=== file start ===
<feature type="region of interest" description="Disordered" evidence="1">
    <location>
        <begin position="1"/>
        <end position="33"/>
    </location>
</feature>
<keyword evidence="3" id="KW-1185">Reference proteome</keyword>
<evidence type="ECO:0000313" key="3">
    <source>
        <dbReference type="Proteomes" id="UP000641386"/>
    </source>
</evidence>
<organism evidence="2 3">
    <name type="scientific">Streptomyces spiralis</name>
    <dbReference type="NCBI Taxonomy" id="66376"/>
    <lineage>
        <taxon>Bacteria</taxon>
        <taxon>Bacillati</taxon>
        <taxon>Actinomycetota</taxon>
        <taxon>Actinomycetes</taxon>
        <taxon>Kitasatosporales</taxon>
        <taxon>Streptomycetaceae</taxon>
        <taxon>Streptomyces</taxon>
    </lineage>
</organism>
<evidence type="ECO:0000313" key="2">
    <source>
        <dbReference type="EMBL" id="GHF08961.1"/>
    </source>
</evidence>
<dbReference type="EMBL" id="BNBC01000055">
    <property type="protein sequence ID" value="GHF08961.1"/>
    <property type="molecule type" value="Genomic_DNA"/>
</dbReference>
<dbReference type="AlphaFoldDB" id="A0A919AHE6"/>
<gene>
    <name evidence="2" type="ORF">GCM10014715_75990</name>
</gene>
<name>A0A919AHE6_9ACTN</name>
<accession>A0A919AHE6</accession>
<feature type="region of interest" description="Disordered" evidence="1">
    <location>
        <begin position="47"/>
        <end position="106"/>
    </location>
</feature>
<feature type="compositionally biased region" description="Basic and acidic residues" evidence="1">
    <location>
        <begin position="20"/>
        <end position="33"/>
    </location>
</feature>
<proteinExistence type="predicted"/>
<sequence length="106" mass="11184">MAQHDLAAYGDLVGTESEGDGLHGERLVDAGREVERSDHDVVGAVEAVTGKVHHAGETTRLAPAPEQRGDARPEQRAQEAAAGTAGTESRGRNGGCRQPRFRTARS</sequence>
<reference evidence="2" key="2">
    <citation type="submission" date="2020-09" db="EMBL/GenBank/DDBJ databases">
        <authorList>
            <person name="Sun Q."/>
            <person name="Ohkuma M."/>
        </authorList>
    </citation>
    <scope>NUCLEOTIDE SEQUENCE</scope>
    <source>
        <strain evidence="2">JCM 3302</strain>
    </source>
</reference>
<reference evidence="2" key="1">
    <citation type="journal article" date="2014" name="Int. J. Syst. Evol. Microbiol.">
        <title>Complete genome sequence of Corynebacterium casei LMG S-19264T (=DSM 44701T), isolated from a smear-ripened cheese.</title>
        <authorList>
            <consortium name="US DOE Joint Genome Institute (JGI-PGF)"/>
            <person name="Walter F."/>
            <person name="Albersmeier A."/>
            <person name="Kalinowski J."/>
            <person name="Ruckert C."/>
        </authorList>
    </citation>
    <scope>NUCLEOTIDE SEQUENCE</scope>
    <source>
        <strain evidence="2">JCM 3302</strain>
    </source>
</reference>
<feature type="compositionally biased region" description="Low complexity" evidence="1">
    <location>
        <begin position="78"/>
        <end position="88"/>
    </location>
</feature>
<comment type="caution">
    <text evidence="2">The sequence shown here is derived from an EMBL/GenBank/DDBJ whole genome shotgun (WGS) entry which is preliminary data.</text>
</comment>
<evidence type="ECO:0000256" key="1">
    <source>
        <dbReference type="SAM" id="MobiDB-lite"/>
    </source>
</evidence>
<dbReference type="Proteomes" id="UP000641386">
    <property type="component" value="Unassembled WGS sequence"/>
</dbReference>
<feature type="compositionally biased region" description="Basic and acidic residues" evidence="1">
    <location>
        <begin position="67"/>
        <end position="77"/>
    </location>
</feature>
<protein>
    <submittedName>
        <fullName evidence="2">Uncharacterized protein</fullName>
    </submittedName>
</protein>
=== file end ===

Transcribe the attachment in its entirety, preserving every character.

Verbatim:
<feature type="region of interest" description="Disordered" evidence="1">
    <location>
        <begin position="1"/>
        <end position="33"/>
    </location>
</feature>
<keyword evidence="3" id="KW-1185">Reference proteome</keyword>
<evidence type="ECO:0000313" key="3">
    <source>
        <dbReference type="Proteomes" id="UP000641386"/>
    </source>
</evidence>
<organism evidence="2 3">
    <name type="scientific">Streptomyces spiralis</name>
    <dbReference type="NCBI Taxonomy" id="66376"/>
    <lineage>
        <taxon>Bacteria</taxon>
        <taxon>Bacillati</taxon>
        <taxon>Actinomycetota</taxon>
        <taxon>Actinomycetes</taxon>
        <taxon>Kitasatosporales</taxon>
        <taxon>Streptomycetaceae</taxon>
        <taxon>Streptomyces</taxon>
    </lineage>
</organism>
<evidence type="ECO:0000313" key="2">
    <source>
        <dbReference type="EMBL" id="GHF08961.1"/>
    </source>
</evidence>
<dbReference type="EMBL" id="BNBC01000055">
    <property type="protein sequence ID" value="GHF08961.1"/>
    <property type="molecule type" value="Genomic_DNA"/>
</dbReference>
<dbReference type="AlphaFoldDB" id="A0A919AHE6"/>
<gene>
    <name evidence="2" type="ORF">GCM10014715_75990</name>
</gene>
<name>A0A919AHE6_9ACTN</name>
<accession>A0A919AHE6</accession>
<feature type="region of interest" description="Disordered" evidence="1">
    <location>
        <begin position="47"/>
        <end position="106"/>
    </location>
</feature>
<feature type="compositionally biased region" description="Basic and acidic residues" evidence="1">
    <location>
        <begin position="20"/>
        <end position="33"/>
    </location>
</feature>
<proteinExistence type="predicted"/>
<sequence length="106" mass="11184">MAQHDLAAYGDLVGTESEGDGLHGERLVDAGREVERSDHDVVGAVEAVTGKVHHAGETTRLAPAPEQRGDARPEQRAQEAAAGTAGTESRGRNGGCRQPRFRTARS</sequence>
<reference evidence="2" key="2">
    <citation type="submission" date="2020-09" db="EMBL/GenBank/DDBJ databases">
        <authorList>
            <person name="Sun Q."/>
            <person name="Ohkuma M."/>
        </authorList>
    </citation>
    <scope>NUCLEOTIDE SEQUENCE</scope>
    <source>
        <strain evidence="2">JCM 3302</strain>
    </source>
</reference>
<reference evidence="2" key="1">
    <citation type="journal article" date="2014" name="Int. J. Syst. Evol. Microbiol.">
        <title>Complete genome sequence of Corynebacterium casei LMG S-19264T (=DSM 44701T), isolated from a smear-ripened cheese.</title>
        <authorList>
            <consortium name="US DOE Joint Genome Institute (JGI-PGF)"/>
            <person name="Walter F."/>
            <person name="Albersmeier A."/>
            <person name="Kalinowski J."/>
            <person name="Ruckert C."/>
        </authorList>
    </citation>
    <scope>NUCLEOTIDE SEQUENCE</scope>
    <source>
        <strain evidence="2">JCM 3302</strain>
    </source>
</reference>
<feature type="compositionally biased region" description="Low complexity" evidence="1">
    <location>
        <begin position="78"/>
        <end position="88"/>
    </location>
</feature>
<comment type="caution">
    <text evidence="2">The sequence shown here is derived from an EMBL/GenBank/DDBJ whole genome shotgun (WGS) entry which is preliminary data.</text>
</comment>
<evidence type="ECO:0000256" key="1">
    <source>
        <dbReference type="SAM" id="MobiDB-lite"/>
    </source>
</evidence>
<dbReference type="Proteomes" id="UP000641386">
    <property type="component" value="Unassembled WGS sequence"/>
</dbReference>
<feature type="compositionally biased region" description="Basic and acidic residues" evidence="1">
    <location>
        <begin position="67"/>
        <end position="77"/>
    </location>
</feature>
<protein>
    <submittedName>
        <fullName evidence="2">Uncharacterized protein</fullName>
    </submittedName>
</protein>